Water enhances any garden, and there’s a wide range of aquatic plants that will thrive in a pond – be it fully submerged, floating on the surface or growing on the pond edge, as a ‘marginal’. Discover five plants for garden ponds, with advice on how to grow them.
If you have a garden pond, no matter how small or large, then you’ll be able to grow aquatic plants. In addition to looking attractive, pond plants can provide useful surface cover and shelter for aquatic wildlife.
Grow pond plants in aquatic compost, topped with grit, and be sure to choose plants that are suited for the space you have available. The required planting depth varies from species to species, with some plants needing just 2.5cm (1in) of water above their crown, and others needing 30cm (12in) or more.
Water forget-me-not, Myosotis scorpioides
From May to July, Myositis scorpioides produces blue forget-me-not flowers. Grow it in water, to a depth of 7.5cm (3in), or in wet mud at the pond margin. It can be divided or grown from seed. Newts use the leaves to lay their eggs in spring.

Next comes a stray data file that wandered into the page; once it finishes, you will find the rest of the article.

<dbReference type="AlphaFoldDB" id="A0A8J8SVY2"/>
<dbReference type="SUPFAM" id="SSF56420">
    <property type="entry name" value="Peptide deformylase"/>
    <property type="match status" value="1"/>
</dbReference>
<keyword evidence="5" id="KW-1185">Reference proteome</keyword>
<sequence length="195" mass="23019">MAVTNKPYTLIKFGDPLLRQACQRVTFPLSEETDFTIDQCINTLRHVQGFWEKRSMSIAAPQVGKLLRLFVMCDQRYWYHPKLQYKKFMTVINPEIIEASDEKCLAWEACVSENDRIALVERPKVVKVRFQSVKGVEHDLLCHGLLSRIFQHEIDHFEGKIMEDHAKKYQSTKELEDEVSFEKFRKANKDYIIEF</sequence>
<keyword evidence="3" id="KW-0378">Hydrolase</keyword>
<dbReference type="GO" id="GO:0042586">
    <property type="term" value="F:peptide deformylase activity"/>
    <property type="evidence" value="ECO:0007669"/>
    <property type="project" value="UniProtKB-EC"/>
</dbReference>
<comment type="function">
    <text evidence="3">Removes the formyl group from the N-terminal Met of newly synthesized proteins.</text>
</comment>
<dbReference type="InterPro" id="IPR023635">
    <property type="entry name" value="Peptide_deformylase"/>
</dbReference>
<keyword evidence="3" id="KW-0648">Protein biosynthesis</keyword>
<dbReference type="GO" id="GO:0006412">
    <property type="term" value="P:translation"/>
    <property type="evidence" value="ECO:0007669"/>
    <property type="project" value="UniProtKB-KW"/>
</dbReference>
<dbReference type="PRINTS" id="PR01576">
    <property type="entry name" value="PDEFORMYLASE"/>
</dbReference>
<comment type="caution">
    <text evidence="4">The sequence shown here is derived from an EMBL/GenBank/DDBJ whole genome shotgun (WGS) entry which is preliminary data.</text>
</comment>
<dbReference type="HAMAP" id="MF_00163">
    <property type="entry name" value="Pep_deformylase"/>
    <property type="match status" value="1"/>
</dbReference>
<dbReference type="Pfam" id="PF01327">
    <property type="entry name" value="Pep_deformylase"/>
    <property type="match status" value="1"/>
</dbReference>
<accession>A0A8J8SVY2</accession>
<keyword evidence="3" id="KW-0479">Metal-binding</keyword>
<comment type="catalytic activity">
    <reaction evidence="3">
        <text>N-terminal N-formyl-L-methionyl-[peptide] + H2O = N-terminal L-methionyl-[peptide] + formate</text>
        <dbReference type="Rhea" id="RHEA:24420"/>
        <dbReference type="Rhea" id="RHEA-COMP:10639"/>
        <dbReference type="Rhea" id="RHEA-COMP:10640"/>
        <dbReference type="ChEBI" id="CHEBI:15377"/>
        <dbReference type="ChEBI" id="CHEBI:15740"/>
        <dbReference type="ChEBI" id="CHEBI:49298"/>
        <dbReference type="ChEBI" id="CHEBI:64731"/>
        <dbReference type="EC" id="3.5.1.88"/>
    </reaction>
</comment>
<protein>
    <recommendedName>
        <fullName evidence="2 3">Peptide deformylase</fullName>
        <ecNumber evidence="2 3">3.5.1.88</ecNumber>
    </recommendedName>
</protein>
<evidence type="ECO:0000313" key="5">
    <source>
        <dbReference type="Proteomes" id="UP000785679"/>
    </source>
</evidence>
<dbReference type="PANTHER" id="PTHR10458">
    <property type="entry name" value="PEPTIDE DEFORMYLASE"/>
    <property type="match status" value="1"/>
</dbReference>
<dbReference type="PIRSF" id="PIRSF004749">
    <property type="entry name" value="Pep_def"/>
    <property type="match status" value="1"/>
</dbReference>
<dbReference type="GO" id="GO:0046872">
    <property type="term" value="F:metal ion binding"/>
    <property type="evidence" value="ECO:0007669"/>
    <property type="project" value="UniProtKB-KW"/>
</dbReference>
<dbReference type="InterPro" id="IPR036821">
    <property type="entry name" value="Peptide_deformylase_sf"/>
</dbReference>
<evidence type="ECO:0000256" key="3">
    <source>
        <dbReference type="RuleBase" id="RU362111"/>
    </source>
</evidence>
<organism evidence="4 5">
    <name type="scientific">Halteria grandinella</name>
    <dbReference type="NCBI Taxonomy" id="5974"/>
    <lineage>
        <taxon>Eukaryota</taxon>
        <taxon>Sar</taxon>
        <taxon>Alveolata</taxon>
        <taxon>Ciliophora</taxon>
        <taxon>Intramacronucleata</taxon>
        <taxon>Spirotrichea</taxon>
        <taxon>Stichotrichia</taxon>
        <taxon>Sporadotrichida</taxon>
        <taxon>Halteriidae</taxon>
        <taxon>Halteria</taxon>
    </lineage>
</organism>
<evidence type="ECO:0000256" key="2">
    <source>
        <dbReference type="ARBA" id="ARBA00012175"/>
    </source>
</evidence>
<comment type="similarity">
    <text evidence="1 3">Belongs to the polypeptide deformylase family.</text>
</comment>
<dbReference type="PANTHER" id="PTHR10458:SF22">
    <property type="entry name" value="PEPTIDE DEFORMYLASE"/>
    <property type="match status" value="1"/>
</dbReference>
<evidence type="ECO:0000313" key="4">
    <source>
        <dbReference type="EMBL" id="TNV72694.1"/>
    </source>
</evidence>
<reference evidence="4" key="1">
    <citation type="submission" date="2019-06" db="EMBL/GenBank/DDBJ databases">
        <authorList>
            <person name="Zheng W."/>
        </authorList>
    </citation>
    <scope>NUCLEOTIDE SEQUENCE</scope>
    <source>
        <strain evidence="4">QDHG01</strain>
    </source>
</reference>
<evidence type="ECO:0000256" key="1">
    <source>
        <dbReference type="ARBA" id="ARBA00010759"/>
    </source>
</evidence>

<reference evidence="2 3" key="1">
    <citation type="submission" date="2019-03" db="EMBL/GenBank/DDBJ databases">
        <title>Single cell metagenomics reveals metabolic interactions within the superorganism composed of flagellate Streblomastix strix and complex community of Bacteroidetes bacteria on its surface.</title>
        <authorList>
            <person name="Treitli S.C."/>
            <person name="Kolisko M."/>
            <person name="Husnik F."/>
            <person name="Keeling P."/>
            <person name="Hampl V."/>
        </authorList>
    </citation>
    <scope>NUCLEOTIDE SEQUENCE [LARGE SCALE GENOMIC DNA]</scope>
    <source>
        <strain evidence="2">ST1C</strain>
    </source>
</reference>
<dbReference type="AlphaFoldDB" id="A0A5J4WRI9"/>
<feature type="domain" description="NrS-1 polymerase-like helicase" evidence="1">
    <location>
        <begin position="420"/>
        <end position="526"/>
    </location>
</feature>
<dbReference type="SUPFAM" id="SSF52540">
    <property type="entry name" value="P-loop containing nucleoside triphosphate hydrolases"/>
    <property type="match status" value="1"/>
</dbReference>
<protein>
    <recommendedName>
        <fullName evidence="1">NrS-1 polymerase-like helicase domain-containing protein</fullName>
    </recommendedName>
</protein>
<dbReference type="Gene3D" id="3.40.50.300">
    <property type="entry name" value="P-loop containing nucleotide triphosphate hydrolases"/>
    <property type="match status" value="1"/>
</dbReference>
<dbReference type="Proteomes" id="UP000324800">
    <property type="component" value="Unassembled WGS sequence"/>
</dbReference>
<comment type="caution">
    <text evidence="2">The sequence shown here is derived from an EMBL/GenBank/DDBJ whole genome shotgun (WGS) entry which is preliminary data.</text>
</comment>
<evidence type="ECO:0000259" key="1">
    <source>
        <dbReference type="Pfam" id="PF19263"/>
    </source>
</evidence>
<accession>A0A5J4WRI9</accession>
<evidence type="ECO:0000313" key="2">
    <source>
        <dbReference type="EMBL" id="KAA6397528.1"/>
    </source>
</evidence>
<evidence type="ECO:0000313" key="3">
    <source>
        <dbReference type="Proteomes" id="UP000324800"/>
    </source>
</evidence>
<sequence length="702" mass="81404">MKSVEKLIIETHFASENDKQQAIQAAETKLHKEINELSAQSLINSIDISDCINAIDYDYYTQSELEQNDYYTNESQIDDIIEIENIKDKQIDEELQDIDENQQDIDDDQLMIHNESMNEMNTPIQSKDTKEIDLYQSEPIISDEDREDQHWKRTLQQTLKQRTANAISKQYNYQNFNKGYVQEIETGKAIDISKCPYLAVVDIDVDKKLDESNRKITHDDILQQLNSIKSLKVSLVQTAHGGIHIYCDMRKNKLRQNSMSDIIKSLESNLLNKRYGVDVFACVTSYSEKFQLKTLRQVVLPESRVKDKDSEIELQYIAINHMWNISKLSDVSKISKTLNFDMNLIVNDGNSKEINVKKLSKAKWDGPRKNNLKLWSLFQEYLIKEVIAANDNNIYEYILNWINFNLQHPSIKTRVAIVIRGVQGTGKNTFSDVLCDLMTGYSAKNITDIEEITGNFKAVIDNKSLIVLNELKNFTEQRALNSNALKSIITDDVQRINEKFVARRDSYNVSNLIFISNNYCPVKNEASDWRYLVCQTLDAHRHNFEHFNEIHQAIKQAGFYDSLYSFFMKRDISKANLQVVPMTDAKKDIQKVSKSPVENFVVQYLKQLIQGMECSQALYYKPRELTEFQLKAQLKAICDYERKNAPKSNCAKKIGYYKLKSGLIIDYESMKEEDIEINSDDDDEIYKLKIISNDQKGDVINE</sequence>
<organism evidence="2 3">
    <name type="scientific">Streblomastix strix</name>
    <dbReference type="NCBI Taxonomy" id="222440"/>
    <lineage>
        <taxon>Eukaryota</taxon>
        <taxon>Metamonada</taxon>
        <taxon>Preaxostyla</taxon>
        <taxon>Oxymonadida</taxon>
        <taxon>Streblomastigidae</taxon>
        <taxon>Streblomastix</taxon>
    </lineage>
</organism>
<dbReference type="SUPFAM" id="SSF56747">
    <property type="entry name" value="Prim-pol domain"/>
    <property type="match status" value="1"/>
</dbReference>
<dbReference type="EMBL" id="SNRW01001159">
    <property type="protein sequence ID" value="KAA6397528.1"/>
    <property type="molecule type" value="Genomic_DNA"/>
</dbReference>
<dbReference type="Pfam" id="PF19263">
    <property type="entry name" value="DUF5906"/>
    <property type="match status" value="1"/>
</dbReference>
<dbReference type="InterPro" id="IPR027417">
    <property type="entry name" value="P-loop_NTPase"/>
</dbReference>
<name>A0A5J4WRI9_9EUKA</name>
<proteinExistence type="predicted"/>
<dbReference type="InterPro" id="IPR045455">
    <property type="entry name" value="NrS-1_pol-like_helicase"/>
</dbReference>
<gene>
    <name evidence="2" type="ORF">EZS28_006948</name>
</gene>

Pale-blue water forget-me-not flowers
Carex elata ‘Aurea’
Carex elata ‘Aurea’ is a vigorous, long-lasting sedge, with vivid yellow-green foliage. Allow to reach its required size and divide when necessary. If kept in a small pond, it will probably need to be divided every two years.
Brooklime, Veronica beccabunga
This pretty British native bears delicate blue flowers from May to July. Plants will look best if they’re renewed from cuttings every year (cuttings should be taken from new, leggy stems). Newts use the leaves to lay their eggs in spring.
Oval, serrated leaves of brooklime
Iris pseudacorus ‘Berlin Tiger’
Flag iris, Iris pseudacorus, is a fantastic choice for a large pond. ‘Berlin Tiger’ bears eye-catching yellow flowers with brown markings. The rhizomes should be divided every two years, after the plant has flowered in June.
Deep-yellow flag iris bloom
From May to September Nymphaea ‘Hermine’ bears large, star-shaped pure white flowers in contrast with large olive-green leaves. The flowers are good for pollinators and the leaves make a good landing pad for bees and other insects. Ideal for medium-sized ponds, grow it in water depths of 30-75cm.
White water lily ‘Hermine’